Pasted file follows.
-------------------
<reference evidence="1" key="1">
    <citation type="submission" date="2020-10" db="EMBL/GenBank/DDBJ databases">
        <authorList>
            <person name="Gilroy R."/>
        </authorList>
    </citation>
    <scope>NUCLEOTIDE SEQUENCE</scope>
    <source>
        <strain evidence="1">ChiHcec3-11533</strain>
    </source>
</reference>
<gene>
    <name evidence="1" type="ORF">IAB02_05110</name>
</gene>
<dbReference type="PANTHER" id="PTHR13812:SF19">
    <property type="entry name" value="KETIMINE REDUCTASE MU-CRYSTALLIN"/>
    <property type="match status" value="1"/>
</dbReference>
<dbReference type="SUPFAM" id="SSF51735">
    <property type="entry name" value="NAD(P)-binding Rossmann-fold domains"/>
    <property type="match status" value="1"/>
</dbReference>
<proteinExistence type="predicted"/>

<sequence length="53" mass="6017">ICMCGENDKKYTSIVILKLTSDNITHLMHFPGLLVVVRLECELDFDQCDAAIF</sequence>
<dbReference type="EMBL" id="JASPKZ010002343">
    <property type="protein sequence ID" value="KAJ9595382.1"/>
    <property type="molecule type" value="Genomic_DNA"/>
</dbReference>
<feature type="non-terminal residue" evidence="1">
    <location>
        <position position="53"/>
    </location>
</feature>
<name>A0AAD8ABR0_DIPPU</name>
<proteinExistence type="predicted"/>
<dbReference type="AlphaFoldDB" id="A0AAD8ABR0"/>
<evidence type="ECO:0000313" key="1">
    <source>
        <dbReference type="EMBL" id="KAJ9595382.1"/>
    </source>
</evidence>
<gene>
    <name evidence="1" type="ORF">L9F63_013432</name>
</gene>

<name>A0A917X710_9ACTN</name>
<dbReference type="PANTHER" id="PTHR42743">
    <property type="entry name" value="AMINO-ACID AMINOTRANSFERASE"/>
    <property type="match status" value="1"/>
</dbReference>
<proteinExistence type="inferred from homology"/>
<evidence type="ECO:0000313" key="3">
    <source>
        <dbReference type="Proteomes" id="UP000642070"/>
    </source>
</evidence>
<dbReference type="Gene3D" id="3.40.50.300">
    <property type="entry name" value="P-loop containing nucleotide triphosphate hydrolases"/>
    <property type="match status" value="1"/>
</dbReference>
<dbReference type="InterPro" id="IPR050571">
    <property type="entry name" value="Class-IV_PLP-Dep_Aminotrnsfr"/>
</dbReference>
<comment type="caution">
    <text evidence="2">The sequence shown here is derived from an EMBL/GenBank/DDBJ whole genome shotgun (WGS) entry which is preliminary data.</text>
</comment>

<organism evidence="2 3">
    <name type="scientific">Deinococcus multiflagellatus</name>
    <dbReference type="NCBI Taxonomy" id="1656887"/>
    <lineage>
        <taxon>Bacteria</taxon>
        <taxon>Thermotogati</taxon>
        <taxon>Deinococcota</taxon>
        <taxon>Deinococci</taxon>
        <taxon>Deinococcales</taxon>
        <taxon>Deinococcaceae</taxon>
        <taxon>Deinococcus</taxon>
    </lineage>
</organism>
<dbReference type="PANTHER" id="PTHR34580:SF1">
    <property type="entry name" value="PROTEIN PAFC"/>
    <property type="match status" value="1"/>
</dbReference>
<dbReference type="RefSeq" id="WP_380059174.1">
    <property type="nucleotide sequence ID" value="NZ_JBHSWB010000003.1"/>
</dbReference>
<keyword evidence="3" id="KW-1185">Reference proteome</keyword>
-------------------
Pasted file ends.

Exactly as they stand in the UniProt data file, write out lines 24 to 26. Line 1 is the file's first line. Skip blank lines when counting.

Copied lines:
<sequence length="53" mass="6017">ICMCGENDKKYTSIVILKLTSDNITHLMHFPGLLVVVRLECELDFDQCDAAIF</sequence>
<dbReference type="EMBL" id="JASPKZ010002343">
    <property type="protein sequence ID" value="KAJ9595382.1"/>